Biglaw at Non-Trad. Age

(Please Ask Questions and Answer Questions)
wolverinelove11
Posts: 12
Joined: Sat Jul 23, 2011 9:33 pm

Biglaw at Non-Trad. Age

Postby wolverinelove11 » Sat Jul 23, 2011 9:50 pm

*
Last edited by wolverinelove11 on Fri Sep 02, 2011 1:52 pm, edited 1 time in total.

random5483
Posts: 684
Joined: Sat Mar 20, 2010 8:17 pm

Re: Biglaw at Non-Trad. Age

Postby random5483 » Sat Jul 23, 2011 10:28 pm

Disclaimer: I am a 2L.


From what I have been told, being a few years older will not disadvantage you (ie. graduating at 30). I can't say the same for someone graduating in their mid 30s (ie. not sure).

User avatar
rinkrat19
Posts: 13905
Joined: Sat Sep 25, 2010 5:35 am

Re: Biglaw at Non-Trad. Age

Postby rinkrat19 » Sun Jul 24, 2011 1:00 am

I am kind of interested in this as well. I'll be 35 when I graduate, but I look quite a bit younger than my age. My parents both looked young--my dad is 63 and could pass for mid-late 40s, and I'm 31 and can pass for 25 easily. Do firms actually see your birthday anywhere during the first stages of the job application/OCI process?

User avatar
typ3
Posts: 1362
Joined: Sun Feb 28, 2010 12:04 am

Re: Biglaw at Non-Trad. Age

Postby typ3 » Sun Jul 24, 2011 1:11 am

rinkrat19 wrote:I am kind of interested in this as well. I'll be 35 when I graduate, but I look quite a bit younger than my age. My parents both looked young--my dad is 63 and could pass for mid-late 40s, and I'm 31 and can pass for 25 easily. Do firms actually see your birthday anywhere during the first stages of the job application/OCI process?


They won't know your birthday.. but it's not hard to tell someone's age by the years they graduated high school / college.

However it's not as much your age that will be held over your head but your life commitments.

25-26 year olds are likely to be unmarried and have no kids. Obviously as people get older they are more likely to have these commitments. Big Law is always looking for young fresh law school grads to work 70 hours a week for 52 weeks a year. You're less desirable if you can only work 50 hours a week because of children and a wife ball and chain at home .
Last edited by typ3 on Sun Jul 24, 2011 1:15 am, edited 1 time in total.

User avatar
rinkrat19
Posts: 13905
Joined: Sat Sep 25, 2010 5:35 am

Re: Biglaw at Non-Trad. Age

Postby rinkrat19 » Sun Jul 24, 2011 1:13 am

typ3 wrote:
rinkrat19 wrote:I am kind of interested in this as well. I'll be 35 when I graduate, but I look quite a bit younger than my age. My parents both looked young--my dad is 63 and could pass for mid-late 40s, and I'm 31 and can pass for 25 easily. Do firms actually see your birthday anywhere during the first stages of the job application/OCI process?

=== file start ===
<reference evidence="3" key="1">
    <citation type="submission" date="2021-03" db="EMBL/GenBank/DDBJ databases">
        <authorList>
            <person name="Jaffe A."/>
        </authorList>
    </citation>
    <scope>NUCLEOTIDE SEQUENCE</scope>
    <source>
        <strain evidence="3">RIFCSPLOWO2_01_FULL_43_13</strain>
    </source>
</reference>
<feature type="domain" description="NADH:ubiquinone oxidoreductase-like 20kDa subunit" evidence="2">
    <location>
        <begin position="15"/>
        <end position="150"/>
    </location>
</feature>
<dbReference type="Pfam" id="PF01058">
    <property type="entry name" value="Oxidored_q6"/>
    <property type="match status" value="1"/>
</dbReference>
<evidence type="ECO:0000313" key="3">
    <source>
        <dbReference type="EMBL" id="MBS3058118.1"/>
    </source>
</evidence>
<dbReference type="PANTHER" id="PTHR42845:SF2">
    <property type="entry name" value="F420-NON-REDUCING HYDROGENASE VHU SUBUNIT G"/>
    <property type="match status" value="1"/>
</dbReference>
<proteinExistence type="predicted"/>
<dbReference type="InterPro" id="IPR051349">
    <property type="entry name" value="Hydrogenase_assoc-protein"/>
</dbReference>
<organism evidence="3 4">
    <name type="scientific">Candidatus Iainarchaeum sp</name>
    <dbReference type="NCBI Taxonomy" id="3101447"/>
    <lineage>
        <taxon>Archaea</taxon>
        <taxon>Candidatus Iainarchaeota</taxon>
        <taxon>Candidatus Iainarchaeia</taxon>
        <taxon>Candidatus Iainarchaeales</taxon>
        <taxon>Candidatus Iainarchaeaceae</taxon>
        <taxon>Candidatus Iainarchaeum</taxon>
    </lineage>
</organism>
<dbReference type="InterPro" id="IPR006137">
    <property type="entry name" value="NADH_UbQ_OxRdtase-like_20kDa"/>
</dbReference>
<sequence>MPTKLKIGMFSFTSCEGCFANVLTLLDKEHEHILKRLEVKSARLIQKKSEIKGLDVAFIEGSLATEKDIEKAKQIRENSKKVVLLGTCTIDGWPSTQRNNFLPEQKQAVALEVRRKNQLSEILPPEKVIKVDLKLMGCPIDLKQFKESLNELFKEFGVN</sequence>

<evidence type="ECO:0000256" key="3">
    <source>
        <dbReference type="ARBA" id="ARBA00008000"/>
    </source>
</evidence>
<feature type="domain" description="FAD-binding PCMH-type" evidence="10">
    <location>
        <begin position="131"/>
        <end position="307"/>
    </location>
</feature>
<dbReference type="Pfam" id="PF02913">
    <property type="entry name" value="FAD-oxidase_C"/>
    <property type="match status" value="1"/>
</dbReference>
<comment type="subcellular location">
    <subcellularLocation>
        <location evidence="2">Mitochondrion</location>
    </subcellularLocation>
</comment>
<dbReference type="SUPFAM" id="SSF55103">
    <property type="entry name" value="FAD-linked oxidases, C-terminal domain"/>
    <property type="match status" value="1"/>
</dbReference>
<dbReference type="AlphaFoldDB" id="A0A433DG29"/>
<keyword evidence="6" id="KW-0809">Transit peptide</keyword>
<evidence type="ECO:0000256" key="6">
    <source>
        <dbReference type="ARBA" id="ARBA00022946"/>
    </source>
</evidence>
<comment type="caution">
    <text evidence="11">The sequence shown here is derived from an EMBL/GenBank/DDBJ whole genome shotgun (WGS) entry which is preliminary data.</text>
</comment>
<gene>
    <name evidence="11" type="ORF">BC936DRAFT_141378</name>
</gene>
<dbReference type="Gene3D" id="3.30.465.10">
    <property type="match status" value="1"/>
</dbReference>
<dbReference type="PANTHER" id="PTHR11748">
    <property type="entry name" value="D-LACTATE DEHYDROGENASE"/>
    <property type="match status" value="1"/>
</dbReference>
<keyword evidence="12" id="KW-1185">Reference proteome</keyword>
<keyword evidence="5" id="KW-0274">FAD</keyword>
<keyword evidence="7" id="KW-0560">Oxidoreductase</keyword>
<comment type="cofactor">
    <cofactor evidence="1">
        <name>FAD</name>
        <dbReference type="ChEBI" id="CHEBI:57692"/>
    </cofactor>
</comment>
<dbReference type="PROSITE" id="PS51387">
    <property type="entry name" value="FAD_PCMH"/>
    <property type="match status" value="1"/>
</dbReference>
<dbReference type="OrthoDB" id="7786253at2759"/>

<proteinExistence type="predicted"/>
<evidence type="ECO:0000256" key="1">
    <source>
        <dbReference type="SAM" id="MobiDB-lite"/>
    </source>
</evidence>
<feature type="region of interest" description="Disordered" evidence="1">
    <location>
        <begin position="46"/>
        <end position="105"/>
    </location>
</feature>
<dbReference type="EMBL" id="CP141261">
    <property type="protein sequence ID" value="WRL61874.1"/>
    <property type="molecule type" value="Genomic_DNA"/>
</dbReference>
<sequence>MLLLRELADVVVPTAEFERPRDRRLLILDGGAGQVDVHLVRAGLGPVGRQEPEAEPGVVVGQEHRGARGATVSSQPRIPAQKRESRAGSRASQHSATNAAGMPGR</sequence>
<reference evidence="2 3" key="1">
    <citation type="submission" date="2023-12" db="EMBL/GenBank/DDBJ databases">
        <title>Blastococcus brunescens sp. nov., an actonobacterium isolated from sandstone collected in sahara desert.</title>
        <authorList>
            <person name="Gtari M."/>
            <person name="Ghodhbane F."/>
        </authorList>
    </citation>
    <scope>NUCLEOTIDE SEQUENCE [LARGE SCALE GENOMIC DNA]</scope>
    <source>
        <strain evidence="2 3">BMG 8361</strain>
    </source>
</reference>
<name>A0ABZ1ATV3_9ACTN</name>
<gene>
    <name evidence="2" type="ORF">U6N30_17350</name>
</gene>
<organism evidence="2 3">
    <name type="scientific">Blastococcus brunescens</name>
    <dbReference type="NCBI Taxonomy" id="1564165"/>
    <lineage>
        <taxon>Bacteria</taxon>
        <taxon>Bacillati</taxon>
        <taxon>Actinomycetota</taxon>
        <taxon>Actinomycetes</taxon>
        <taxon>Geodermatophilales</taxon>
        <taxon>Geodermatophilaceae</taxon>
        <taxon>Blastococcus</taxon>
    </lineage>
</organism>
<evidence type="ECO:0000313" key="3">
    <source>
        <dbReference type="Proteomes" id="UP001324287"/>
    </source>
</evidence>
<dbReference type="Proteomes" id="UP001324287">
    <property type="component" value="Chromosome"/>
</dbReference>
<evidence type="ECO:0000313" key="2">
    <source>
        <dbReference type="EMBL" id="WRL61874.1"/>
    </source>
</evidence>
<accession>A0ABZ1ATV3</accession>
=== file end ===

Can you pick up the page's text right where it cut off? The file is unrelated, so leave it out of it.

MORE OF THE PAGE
They won't know your birthday.. but it's not hard to tell someone's age by the years they graduated high school / college.

Oh, derp. :P Somehow I didn't think of that.

User avatar
Heartford
Posts: 430
Joined: Tue Jan 18, 2011 9:02 pm

Re: Biglaw at Non-Trad. Age

Postby Heartford » Sun Jul 24, 2011 1:46 am

OP, I'm a 2L in the age range to which you refer. My understanding is that it probably won't hurt, and might actually help since you'll have more work experience/other credentials than the "k through JD" crowd. There's obviously a ceiling somewhere though, and I assume that firms might start to raise an eyebrow at candidates who are 33 or 34+, partially for the reasons already mentioned in this thread. It's also just universally awkward when the entry-level guy in the office is older than all the seasoned associates. That might not be fair, but it still must sometimes affect hiring decisions.

User avatar
Icculus
Posts: 1421
Joined: Tue Mar 02, 2010 12:02 am

Re: Biglaw at Non-Trad. Age

Postby Icculus » Sun Jul 24, 2011 2:02 am

OP, take a look a these two threads, some of these questions have been answered. From what I can see, it really depends on the situation, firm, reason for starting school at a later age. While I agree with many that there is eventually a ceiling, I don't think one can say with certainty what it is. Even graduating at 33-34 (my situation) in theory you still have the potential to offer a firm 30+ years of employment. Graduating late 30s early 40s may be when it becomes very difficult. In the 3rd yr litigator thread I specifically asked about age, and he seemed to think that anything mid 30s or younger would not be too difficult to overcome.

I also don't know how to embed a link with just the "view topic" piece.

http://www.top-law-schools.com/forums/viewtopic.php?f=1&t=143047&start=50

http://www.top-law-schools.com/forums/viewtopic.php?f=23&t=82732&p=3871403#p3871403




Return to “Law School FAQ”

Who is online

Users browsing this forum: No registered users and 2 guests